With this technology coming out, it should be a top priority for states to figure out laws to help regulate the use of automated cars. Most automobile laws are extremely outdated, with quite a few dating back to the original horse and carriage days. The problem with automobile laws isn’t that they ban automated vehicles, because technically, many don’t. It’s that they don’t regulate them. The lack of regulation allows for quite a bit of room for the technology makers to play with.
What exactly is an autonomous vehicle considered? This definition is currently a gray area, which is one reason why some laws need to be developed. There are many luxury cars currently being produced that have options for the vehicle to perform tasks automatically. Automated self-parking is a current available feature. Other current options available are lane departure warning systems and adaptive cruise control.
Most parties would find it valuable for laws and regulations to be present. Google would like it so they know the boundaries they can function in. It would be beneficial to the public so that people don’t have to fear some crazy unregulated technology running them over. Of course that is a stretch, but possibly not too far of a stretch.
The Google Car may be as far as 10 years out or more. But for anyone that knows how technology or politics work, that is not too distant of a future. While the actual vehicles may not be for sale for a while, testing still needs to be done.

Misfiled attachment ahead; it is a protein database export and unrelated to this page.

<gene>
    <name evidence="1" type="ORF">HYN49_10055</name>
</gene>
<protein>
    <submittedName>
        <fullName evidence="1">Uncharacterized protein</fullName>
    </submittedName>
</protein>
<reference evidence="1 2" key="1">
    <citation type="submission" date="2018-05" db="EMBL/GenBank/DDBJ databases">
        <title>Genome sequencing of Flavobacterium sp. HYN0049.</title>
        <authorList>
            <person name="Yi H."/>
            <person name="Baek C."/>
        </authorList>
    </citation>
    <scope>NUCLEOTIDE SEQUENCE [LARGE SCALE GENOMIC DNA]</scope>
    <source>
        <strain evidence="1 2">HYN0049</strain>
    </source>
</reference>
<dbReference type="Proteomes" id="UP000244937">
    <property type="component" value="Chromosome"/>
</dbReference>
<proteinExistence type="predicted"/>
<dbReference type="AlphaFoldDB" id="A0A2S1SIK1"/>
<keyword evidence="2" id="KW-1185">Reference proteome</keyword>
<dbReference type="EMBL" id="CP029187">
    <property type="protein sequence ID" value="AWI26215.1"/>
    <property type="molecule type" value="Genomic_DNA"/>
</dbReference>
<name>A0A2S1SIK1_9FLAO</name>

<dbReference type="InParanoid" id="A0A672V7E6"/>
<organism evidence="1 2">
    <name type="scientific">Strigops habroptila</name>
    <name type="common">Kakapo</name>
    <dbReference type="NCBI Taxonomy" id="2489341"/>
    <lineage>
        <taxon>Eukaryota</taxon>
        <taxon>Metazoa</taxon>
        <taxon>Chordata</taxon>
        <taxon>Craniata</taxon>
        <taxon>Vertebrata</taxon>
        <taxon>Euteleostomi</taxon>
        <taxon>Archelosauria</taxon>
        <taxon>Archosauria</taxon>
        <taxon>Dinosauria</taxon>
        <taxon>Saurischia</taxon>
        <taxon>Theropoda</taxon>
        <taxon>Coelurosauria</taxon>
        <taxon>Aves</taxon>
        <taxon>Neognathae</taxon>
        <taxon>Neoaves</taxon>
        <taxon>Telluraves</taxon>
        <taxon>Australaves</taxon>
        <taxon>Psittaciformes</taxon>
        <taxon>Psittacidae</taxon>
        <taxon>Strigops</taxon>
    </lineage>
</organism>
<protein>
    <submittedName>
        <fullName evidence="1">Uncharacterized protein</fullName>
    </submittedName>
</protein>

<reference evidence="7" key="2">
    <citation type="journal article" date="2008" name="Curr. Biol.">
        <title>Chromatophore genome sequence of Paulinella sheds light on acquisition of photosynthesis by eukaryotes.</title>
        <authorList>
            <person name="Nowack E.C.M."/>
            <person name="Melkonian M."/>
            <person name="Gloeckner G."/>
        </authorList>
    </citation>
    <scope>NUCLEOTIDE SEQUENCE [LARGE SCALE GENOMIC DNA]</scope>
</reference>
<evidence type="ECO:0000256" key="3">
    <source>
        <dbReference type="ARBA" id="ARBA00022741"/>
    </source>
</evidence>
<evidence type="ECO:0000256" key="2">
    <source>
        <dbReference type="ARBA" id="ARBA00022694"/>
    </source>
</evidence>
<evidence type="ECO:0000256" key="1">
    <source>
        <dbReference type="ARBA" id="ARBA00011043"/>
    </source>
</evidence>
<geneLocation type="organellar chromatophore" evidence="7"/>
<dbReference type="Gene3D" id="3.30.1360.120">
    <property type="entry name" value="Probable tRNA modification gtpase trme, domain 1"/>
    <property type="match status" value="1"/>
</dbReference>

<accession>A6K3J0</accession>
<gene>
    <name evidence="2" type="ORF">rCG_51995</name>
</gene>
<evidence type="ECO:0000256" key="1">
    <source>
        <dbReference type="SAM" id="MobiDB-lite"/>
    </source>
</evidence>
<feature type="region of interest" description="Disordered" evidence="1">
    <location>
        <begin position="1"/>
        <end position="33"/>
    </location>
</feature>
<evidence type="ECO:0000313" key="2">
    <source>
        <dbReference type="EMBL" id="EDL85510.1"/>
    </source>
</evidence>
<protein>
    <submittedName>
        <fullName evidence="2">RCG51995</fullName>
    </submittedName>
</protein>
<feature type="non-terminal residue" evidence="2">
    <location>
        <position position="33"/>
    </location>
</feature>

Google does not want to just test on enclosed tracks and courses like some opponents wish. In order for this technology to advance, and innovation to be present, these self-driving vehicles need to be put on the road in real world situations. And if regulations cease to exist, the public could potentially be put in dangerous situations by people trying to push technology too fast. I’m not just talking about Google here; I am also referring to all the other companies that are sure to pop up as well, once this idea develops further.
Sebastian Thrun Introduces Google’s driverless car
Google Car – It’s No Accident
According to Google, currently no auto accidents have been the fault of the technology in the Google Car. Last year, in August 2011, news and a picture floated around about an accident that occurred with a self-driving car in front of the Google HQ in Mountain View, California. Google stated the accident was caused while the car was being operated manually, and not by the technology of the Google Car. Jay Nancarrow, a spokesman for Google has stated that there have been zero accidents while the car has been in self-driving mode. This car has been driven over 200,000 miles.
So, while this sci-fi like technology in the Google Car seems futuristic, the world should get ready for it, because it’s coming. And it’s sure to have a huge impact in the automobile industry. I am definitely excited for it, and I can’t wait to “not” drive one.